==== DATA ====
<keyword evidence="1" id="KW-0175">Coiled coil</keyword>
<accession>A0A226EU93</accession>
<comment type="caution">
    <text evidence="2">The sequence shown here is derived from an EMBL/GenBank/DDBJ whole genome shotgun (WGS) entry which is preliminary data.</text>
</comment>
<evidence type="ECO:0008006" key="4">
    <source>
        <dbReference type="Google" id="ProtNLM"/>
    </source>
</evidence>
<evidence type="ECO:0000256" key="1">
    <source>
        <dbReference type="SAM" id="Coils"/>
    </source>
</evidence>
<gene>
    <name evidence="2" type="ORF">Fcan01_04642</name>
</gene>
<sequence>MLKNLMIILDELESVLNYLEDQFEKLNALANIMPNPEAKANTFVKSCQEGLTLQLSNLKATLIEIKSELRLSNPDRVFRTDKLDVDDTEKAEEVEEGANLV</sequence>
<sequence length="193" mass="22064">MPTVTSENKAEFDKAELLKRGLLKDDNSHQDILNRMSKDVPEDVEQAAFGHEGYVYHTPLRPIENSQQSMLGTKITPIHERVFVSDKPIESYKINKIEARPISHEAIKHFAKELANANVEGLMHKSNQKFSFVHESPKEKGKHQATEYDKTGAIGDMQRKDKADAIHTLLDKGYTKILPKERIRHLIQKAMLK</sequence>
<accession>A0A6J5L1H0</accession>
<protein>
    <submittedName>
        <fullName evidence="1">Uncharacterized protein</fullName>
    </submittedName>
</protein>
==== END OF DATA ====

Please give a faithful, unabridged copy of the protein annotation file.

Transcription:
<keyword evidence="1" id="KW-0175">Coiled coil</keyword>
<accession>A0A226EU93</accession>
<comment type="caution">
    <text evidence="2">The sequence shown here is derived from an EMBL/GenBank/DDBJ whole genome shotgun (WGS) entry which is preliminary data.</text>
</comment>
<evidence type="ECO:0008006" key="4">
    <source>
        <dbReference type="Google" id="ProtNLM"/>
    </source>
</evidence>
<evidence type="ECO:0000256" key="1">
    <source>
        <dbReference type="SAM" id="Coils"/>
    </source>
</evidence>
<gene>
    <name evidence="2" type="ORF">Fcan01_04642</name>
</gene>
<sequence>MLKNLMIILDELESVLNYLEDQFEKLNALANIMPNPEAKANTFVKSCQEGLTLQLSNLKATLIEIKSELRLSNPDRVFRTDKLDVDDTEKAEEVEEGANLV</sequence>
<sequence length="193" mass="22064">MPTVTSENKAEFDKAELLKRGLLKDDNSHQDILNRMSKDVPEDVEQAAFGHEGYVYHTPLRPIENSQQSMLGTKITPIHERVFVSDKPIESYKINKIEARPISHEAIKHFAKELANANVEGLMHKSNQKFSFVHESPKEKGKHQATEYDKTGAIGDMQRKDKADAIHTLLDKGYTKILPKERIRHLIQKAMLK</sequence>
<accession>A0A6J5L1H0</accession>
<protein>
    <submittedName>
        <fullName evidence="1">Uncharacterized protein</fullName>
    </submittedName>
</protein>